What are the Differences Between an LLC and an LLP?

Organizing your business into an LLC or LLP can have significant advantages for you and your company. However, it is important to know the strengths and weaknesses of each before deciding if an LLC or LLP is appropriate. The entity known by the abbreviation LLC is also known as a limited liability company. An LLP is short for the entity knows as a limited liability partnership.

The implications of an LLC or LLP can be summed up into four categories: formation and operations, legal protections, state laws, and tax implications.

Formation and operations:

Both LLCs and LLPs share that they are formed through either an articles of formation or articles of organization. They are also very similar in that they are usually operated based upon an agreement. The first area of difference is in how members buy in, sell out of the organization, or are removed. Allocation of voting shares is also often different between the two organization types. An experienced attorney can more thoroughly explain the differences and how those differences could impact your operations.

Legal protections:

The biggest difference between the organization types in found in the legal protections provided. While both personal assets are shielded from business expenses by both LLCs and LLPs only LLPs protect each member from the other’s liability. Therefore in an LLP it is possible to not be jointly liable as you would be if you were a partner in an LLC.

State laws:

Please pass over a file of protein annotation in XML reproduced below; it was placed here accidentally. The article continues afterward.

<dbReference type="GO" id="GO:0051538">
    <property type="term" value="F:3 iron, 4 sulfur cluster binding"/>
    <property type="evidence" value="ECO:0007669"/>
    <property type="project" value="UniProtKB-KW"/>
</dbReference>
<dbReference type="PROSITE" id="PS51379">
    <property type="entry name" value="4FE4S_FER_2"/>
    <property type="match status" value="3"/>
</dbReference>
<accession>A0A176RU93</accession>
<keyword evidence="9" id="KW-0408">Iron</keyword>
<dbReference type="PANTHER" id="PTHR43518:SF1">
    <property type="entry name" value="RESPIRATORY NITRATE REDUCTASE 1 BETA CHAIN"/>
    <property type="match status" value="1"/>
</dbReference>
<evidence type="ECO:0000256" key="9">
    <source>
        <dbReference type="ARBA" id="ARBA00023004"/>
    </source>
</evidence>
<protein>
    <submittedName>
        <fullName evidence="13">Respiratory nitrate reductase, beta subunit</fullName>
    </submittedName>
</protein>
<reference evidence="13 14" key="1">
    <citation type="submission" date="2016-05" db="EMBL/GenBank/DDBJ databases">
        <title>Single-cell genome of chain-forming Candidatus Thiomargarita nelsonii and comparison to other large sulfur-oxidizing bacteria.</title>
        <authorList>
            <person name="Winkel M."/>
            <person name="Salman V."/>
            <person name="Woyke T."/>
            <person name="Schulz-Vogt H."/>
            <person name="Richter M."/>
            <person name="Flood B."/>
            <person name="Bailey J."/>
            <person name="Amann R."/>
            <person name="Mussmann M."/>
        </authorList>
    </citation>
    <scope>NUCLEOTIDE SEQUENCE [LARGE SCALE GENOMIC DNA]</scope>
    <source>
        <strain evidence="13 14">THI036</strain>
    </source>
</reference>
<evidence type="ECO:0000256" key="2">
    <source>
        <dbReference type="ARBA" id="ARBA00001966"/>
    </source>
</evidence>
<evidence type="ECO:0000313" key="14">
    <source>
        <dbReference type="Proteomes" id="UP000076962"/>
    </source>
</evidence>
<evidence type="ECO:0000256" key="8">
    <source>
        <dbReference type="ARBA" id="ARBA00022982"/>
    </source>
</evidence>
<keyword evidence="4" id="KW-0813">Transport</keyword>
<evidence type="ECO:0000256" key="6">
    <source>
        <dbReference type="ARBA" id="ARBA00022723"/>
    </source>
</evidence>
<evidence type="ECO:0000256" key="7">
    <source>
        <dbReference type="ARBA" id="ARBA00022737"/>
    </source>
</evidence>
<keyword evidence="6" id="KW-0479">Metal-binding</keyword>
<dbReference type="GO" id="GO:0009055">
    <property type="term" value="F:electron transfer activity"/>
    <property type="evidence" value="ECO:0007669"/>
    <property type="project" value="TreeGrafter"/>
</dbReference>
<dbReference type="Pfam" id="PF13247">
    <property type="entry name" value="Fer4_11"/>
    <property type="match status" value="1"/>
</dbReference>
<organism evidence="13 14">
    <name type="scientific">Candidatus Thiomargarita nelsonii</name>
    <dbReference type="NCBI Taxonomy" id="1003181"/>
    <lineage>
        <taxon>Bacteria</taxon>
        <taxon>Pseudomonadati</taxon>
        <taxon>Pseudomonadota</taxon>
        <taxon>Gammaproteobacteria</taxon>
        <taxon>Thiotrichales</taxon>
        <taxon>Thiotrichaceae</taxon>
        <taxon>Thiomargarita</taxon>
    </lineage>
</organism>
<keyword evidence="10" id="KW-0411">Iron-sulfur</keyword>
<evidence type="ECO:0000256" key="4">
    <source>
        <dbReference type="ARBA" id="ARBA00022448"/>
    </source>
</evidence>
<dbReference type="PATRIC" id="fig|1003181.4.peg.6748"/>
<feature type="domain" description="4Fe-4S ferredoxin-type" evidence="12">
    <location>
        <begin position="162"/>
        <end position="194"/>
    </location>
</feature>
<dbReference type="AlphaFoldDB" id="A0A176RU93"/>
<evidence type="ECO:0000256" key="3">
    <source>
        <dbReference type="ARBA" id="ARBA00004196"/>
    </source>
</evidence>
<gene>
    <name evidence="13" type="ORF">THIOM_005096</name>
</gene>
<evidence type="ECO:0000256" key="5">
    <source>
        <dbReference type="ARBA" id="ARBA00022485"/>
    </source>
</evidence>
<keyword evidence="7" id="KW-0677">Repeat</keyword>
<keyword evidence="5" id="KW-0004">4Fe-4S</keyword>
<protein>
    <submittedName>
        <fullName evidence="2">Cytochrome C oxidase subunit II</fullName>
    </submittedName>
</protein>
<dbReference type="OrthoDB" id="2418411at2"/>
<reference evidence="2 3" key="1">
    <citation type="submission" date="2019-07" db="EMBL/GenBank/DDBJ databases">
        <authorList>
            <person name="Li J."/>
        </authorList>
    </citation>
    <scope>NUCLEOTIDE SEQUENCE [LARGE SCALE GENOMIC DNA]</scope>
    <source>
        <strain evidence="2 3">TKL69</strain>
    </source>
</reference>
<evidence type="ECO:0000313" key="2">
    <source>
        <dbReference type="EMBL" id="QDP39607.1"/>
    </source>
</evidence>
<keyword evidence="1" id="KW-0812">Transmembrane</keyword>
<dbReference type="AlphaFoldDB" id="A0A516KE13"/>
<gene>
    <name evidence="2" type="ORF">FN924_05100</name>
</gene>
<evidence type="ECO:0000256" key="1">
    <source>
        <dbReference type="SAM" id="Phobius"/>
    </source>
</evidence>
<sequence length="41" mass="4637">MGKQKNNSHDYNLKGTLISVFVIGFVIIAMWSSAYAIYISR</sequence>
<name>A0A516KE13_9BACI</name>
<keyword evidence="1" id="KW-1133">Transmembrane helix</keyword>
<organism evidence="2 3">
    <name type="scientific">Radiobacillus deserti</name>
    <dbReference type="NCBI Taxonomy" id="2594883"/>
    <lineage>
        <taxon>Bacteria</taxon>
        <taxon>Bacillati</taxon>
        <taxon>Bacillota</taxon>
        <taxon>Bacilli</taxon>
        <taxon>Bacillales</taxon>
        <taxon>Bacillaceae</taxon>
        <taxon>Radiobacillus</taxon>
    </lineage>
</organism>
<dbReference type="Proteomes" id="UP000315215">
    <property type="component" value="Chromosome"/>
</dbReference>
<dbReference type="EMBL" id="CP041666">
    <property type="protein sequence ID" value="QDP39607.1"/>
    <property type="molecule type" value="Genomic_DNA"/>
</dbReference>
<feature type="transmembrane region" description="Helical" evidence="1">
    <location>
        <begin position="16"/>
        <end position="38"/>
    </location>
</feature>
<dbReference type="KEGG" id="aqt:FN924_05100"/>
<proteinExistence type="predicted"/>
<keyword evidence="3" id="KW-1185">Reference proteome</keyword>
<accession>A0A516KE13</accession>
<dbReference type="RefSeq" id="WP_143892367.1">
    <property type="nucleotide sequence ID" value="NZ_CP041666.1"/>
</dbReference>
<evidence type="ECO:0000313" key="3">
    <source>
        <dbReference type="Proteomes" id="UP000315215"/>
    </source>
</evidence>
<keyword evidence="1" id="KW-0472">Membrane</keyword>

State laws can vary so it is important that you consult with an experienced attorney well-versed in the law of the state you intend to organize in. Some general principles are that LLCs can be formed by person or business. On the other hand, LLPs are sometimes limited to professionally licensed individuals only.


Both LLPs and LLCs permit individuals to avoid “double taxation” by “passing through” business earnings to its members. However, in the case of single member LLCs, the IRS will consider the member “self-employed”. LLPs receive better treatment by the IRS as they are considered to be partnerships. Partnerships allow the only partners to pay taxes on the passed through earnings.


Both LLCs and LLPs can offer significant legal protections and tax advantages. It is important to consult with an experience attorney to ensure that state law is adhered to and the most appropriate organizational structure is selected.

If you are seeking a business formation attorney in New Jersey or Pennsylvania

I invite you to contact the legal team at Maselli Warren, PC.  We have been helping business owners in formation and transactional matters for over 15 years.  We can help you navigate which entity type is best fitted for your situation and industry.